Appealing A Notice Of Increase Of Assessment

Wooton, Davis, Hussell & Johnson, PLLC

Every three years, county assessors across West Virginia conduct routine property tax assessments. The three-year cycle varies from county to county, but invariably, if you are a property owner, you’re likely to receive “A Notice of Increase of Assessment” sooner or later.

In keeping with state code, assessors must notify owners when property values have increased by 10% or more. Many property owners don’t realize they have a right to appeal an unjust increase in property tax, but the window to do so is very narrow.

You must file a written petition for informal review with your county assessor within 8 days of receipt of the Notice of Increase in Assessment. A written protest may also be accepted by the clerk of your county commission during the month of February. The specific deadlines will be outlined in your notice. It is important to note that simply not paying the tax is not a proper route to appeal. This could result in loss of the property.

According to a Forbes article, “How You Can Save Money By Appealing Your Property Tax Assessment” that cites the National Taxpayers Union, approximately 60% of properties are overvalued by assessors, and only 2% of property owners ever appeal their tax increases. It’s worth reviewing the details of your assessment increase because odds are your property may have been overvalued.

There are several reasons why your property may have been overvalued. Tax assessor offices don’t have enough staff to personally visit each property during the tri-annual assessment period. Commonly assessors are using broad strokes to assess the property value in a neighborhood or specific area of the county. This does not consider the unique circumstances of each property. For example, a natural disaster may have impacted the value of your property, something the assessor has no way of knowing.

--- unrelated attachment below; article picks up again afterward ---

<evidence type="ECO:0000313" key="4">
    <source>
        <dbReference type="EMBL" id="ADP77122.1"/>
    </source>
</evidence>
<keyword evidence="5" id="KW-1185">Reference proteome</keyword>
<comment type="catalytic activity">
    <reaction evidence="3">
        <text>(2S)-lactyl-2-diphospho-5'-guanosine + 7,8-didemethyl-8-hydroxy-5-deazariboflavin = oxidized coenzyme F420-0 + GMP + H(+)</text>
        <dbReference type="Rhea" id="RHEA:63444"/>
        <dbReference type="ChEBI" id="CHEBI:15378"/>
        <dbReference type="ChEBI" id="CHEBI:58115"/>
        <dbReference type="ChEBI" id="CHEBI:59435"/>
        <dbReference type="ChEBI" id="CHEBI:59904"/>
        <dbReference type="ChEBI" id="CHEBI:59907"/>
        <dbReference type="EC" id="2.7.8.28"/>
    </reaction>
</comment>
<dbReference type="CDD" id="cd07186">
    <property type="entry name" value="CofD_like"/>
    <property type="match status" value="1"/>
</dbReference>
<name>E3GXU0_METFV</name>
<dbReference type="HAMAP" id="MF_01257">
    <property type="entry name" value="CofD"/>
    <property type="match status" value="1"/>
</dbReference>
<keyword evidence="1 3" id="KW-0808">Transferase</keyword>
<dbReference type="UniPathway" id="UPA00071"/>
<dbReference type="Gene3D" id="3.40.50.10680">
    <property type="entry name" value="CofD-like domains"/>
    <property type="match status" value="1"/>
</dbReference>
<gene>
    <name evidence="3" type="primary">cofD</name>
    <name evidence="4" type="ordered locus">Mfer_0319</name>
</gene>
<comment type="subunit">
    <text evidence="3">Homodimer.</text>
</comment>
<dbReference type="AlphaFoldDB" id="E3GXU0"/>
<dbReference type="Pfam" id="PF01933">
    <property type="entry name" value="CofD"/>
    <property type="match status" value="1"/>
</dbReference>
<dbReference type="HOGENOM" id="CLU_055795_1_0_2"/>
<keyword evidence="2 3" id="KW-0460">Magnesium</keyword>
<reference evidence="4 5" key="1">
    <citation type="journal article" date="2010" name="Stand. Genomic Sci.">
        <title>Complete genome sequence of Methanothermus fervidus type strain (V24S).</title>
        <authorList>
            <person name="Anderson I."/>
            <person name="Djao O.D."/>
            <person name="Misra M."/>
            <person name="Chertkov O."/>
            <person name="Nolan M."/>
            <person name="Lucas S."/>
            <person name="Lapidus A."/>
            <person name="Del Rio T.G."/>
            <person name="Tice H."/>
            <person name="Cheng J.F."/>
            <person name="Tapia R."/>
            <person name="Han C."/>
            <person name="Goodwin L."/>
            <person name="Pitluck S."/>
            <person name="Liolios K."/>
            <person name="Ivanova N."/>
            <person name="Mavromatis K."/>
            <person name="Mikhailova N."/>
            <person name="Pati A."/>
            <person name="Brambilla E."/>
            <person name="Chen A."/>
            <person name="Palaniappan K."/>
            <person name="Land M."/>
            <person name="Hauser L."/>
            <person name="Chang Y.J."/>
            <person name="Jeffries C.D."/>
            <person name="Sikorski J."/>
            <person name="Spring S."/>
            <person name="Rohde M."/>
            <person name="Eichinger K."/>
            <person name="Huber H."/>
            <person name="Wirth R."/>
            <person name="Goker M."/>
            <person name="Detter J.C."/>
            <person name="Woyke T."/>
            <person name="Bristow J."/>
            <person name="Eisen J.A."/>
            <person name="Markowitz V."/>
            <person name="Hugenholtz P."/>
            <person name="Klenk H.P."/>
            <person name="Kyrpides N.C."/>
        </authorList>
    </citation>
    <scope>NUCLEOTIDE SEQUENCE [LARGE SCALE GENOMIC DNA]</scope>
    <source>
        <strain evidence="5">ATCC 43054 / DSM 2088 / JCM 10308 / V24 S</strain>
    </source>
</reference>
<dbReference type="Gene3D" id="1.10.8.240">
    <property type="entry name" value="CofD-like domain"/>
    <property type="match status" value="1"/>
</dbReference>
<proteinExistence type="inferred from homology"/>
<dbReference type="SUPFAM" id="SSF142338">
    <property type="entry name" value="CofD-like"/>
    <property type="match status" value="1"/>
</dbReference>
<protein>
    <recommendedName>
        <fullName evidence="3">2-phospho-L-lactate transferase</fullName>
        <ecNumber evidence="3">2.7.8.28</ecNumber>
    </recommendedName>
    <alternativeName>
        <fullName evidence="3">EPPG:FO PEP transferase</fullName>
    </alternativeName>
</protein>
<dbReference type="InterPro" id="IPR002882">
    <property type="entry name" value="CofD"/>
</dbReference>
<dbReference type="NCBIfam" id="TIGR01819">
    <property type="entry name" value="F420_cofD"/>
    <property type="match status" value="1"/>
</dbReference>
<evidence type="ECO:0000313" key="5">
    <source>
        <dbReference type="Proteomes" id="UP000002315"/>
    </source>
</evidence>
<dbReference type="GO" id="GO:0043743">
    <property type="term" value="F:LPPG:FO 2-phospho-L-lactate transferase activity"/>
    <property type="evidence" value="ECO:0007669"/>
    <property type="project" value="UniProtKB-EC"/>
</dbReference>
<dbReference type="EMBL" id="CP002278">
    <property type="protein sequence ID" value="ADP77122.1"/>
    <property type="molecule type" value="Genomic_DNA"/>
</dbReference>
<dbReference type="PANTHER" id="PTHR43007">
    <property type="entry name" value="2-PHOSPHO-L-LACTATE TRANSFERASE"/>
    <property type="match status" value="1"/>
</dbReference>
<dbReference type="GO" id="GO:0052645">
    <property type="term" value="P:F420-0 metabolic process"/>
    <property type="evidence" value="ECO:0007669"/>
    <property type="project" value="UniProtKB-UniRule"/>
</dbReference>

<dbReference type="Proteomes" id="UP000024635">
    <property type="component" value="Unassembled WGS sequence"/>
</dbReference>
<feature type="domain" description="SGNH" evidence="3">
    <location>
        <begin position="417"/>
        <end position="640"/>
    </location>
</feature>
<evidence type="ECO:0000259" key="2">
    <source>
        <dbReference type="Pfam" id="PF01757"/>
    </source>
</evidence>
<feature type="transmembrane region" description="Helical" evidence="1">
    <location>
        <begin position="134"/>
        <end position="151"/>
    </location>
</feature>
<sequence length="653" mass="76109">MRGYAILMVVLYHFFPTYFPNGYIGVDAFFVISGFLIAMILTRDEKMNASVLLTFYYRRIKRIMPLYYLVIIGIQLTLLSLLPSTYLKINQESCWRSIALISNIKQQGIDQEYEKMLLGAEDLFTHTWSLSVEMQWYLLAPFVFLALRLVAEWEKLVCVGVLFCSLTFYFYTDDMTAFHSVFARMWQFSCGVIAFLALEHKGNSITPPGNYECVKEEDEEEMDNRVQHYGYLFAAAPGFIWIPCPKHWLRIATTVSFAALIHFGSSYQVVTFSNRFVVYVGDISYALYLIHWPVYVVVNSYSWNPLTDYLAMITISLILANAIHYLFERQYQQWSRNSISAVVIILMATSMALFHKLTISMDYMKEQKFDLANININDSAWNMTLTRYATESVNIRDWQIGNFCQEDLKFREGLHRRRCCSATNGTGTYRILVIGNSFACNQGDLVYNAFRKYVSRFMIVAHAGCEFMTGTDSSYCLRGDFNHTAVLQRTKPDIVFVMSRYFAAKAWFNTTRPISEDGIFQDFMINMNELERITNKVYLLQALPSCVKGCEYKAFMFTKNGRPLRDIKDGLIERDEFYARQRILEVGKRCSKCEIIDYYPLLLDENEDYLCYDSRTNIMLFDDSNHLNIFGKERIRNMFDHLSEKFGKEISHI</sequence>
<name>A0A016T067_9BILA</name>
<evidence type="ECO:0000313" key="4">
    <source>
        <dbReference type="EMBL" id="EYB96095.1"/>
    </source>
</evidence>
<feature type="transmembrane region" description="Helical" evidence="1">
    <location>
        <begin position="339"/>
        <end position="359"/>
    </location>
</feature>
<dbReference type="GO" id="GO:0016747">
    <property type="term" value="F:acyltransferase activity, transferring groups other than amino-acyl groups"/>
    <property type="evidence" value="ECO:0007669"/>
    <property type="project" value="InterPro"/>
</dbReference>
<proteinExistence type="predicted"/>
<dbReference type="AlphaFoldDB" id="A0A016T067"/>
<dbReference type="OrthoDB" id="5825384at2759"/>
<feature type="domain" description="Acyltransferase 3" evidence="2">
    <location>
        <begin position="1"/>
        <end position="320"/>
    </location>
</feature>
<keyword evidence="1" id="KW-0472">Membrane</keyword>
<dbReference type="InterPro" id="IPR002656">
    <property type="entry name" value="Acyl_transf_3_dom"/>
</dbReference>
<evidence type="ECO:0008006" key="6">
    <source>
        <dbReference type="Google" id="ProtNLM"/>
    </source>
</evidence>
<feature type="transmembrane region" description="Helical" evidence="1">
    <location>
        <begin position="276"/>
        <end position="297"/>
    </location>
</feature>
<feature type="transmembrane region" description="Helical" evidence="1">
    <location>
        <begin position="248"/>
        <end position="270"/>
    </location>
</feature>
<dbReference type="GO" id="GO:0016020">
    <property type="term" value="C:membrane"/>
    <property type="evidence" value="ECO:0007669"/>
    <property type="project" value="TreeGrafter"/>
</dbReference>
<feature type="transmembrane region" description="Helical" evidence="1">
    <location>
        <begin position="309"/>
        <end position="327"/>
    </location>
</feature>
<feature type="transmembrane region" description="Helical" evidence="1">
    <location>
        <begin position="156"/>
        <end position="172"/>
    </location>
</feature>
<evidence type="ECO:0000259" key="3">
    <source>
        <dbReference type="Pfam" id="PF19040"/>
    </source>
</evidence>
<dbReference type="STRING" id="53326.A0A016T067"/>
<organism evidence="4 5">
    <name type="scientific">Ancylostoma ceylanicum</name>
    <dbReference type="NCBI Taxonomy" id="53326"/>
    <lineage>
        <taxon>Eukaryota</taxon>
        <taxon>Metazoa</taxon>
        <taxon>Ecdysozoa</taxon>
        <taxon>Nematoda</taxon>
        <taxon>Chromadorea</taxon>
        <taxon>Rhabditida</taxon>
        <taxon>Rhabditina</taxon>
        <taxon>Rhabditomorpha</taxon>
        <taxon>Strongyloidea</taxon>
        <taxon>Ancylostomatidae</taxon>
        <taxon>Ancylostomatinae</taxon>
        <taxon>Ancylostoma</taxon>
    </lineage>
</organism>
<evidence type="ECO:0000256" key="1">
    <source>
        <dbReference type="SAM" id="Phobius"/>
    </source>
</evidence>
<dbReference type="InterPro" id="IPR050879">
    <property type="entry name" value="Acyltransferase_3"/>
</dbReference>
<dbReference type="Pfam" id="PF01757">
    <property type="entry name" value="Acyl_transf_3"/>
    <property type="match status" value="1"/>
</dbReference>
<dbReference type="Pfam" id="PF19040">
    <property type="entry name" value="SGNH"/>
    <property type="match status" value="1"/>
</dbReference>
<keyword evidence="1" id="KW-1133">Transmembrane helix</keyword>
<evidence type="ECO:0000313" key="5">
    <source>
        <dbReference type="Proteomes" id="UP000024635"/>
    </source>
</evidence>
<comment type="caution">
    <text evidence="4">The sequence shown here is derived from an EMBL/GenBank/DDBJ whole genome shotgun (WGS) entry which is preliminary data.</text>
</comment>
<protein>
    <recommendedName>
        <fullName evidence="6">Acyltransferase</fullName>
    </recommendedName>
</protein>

Besides, mistakes happen. Sometimes the property description the assessor is using to value your property is simply wrong. The square footage may be incorrect or there could be any number of other errors affecting the property’s value. If you have recently had an appraisal due to sale or refinancing, that appraisal can be used to appeal incorrect information or a higher appraisal calculated by the assessor’s office. Or, you may be able to use the value appraisals of properties near yours to make an argument for an incorrect assessment.

If your tax increase is significant, it may be worth it to seek legal advice. The partners of Wooton, Davis, Hussell & Ellis, LLC. advise clients, both corporate and individual, on issues related to tax law. If you have recently received a Notice of Increase of Assessment from a WV county assessor and you think you may be among the 60% of property owners whose property has been overvalued, contact us. A brief consultation couldn’t hurt.

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